How retail is entering an age of bonkers
The biggest retail opening of 2018 was Coal Drops Yard in Kings Cross. This former Victorian railway sidings for coal coming into London from the north has been transformed, thanks to Thomas Heatherwick, into a contemporary retail destination.
While the kissing roofs are elegant and memorable, the rest of the development is less inspiring. The brand list is the type concocted by an architect who is shopping like a design magazine rather than the realities of retail in 2019. It feels a bit 10 years ago and doesn’t acknowledge the recent Guccification of the world. We really don’t need anymore boring “designer” shops.
A case in point is the Paul Smith store. Housed in the former Bagley’s nightclub, you’d expect some sort of crazy ecstasy interior: testament to the many clubbers who wore Paul Smith on the dance floor. But, no. There’s even a white wall.
It’s 2019 and we’re in the “Age of Bonkers” when it comes to retail and if a shop doesn’t have you reaching for your phone to take a picture straight away then they’re clearly doing something wrong. Retail needs to wow, it needs to shock, it needs to entertain, otherwise you can get everything else online.
You need people to mouth “that’s cool” when they walk in or see something, especially when you’re trying to create a destination, as is the case here. This isn’t need: this is visitor attraction with the hope of souvenirs purchased. It’s that excitement and rush of shoppers' adrenaline that makes people glad they left the house. It’s not just about being conceptual, it’s about fun, wit and being relatable and current.
We often forget how experimental retail once was. From the Victorian pioneers of the department store to the independent boutiques of the 60s to the cool minimalism of the 90s and this was all pre-internet. Now, it’s more important than ever to give physical retail a fighting chance and bonkers it should be.
Examples include Koibird in Marylebone and Gentle Monster, the Korean eyewear brand, who opened their first UK store on Soho’s Argyll Street last year, both creating and refreshing interiors that stimulate and keep people coming back.
The Koibird store recently closed for two months while the interior was changed from their beach concept to their ski store. Founder, Belma Gaudio, established Koibird out of her frustrations of not being able to find clothes to match her holiday destinations. The new ski concept is another instagrammable interior featuring the colourfully rounded Koibird “K”. “Koibird is on a mission to inject some much needed playfulness into skiwear.” Gaudio told British Vogue when she recently unveiled it.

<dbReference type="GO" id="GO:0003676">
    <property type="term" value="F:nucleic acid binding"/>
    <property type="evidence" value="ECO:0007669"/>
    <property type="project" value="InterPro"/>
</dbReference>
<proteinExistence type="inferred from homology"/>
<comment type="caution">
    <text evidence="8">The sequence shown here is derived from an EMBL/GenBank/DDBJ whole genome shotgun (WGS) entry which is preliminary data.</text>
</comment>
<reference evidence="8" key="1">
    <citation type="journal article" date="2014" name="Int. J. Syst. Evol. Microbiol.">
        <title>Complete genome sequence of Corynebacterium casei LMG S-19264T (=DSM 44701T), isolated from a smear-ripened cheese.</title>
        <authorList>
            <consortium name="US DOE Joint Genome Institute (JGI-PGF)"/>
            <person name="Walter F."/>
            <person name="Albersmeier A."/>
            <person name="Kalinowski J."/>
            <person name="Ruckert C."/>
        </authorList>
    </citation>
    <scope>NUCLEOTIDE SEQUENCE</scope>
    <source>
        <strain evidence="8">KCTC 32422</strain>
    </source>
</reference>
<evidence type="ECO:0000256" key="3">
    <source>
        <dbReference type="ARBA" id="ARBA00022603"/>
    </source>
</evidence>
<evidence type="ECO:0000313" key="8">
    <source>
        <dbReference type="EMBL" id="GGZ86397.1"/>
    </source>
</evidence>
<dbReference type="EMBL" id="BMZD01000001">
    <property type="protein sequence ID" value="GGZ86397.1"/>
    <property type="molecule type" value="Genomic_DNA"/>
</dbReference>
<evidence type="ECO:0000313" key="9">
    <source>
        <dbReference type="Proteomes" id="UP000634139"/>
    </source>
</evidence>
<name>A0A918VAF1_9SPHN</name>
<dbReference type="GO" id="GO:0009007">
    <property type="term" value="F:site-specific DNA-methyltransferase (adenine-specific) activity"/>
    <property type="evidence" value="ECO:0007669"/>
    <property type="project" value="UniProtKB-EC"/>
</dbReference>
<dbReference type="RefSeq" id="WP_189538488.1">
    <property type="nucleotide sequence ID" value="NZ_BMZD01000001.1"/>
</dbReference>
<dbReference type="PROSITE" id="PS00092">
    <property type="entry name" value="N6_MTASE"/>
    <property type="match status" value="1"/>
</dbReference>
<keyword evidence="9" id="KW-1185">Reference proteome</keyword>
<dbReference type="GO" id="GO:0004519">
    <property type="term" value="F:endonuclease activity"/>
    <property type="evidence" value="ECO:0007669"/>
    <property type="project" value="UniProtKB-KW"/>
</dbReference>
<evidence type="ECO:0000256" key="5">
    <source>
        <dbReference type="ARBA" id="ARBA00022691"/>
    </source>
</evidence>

Gentle Monster, a Korean sunglasses and optical glasses brand founded by Hankook Kim, was established in Seoul in 2011. “I wanted the products to look as if they were being exhibited,” said Kim in 2016. Today, they have over 40 stores worldwide and employ 6 people to design its eyewear compared to 60 people to design the store visuals. This shows the priority of their interiors within the company and the Seoul flagship is transformed every 25 days.
While these types of continual makeovers can be expensive, it can also be minimised with enough imagination. This is the traditional idea of changing windows becoming a fully immersive and experiential retail experience.
Fragrance is something physical and as such, Ostens, a new perfume brand by Laurent Delafon and Christopher Yu, has created a pop-up store in Marylebone, to showcase its debut. Open until the end of February, it is an abstract showcase of their new brand.
"We love spaces that drag you in, that speak to your curiosity."
“We love Gentle Monster, we love spaces that drag you in, that speak to your curiosity. And this is the main idea behind Ostens: olfactive curiosity and discovery through the exploration of the ingredients,” says Delafon.
“So, we set up the space in three distinct areas, part of ‘journey’ taking you from the ingredient to the perfume: the Rose oil from Isparta, in the neon lit front room, magnified and presented like an objet d’art.” he says.
"All the rooms are appealing, they are fun, they are Instagrammable, and they are attracting people that wouldn’t necessarily been attracted by a ‘normal’ perfume shop,” says Delafon. “If you create spaces that are enjoyable, exciting and surprising places for your consumers to interact with the brand, you enhance their experience, and you make the whole purchasing act much more than simply about the product,” he says.
“The idea is to change the whole set-up of the store every two months. Like an art gallery would change its exhibitions. We intend to move Ostens to a central location, where the store will be more of a white box in which we will be able to rotate sculptures, videos installations, theatre sets, interactive displays..To parody Magritte… 'this is not a perfume shop’!” says Delafon.
Retailers are fighting for people’s time. You need something to grab people’s attention, make them stop and have a desire to enter and explore. Half the battle is getting your product in front of people, then at least you have a chance of a sale.
The home page on Koibird’s website reads “Never Boring…” and this is exactly how physical retail needs to think.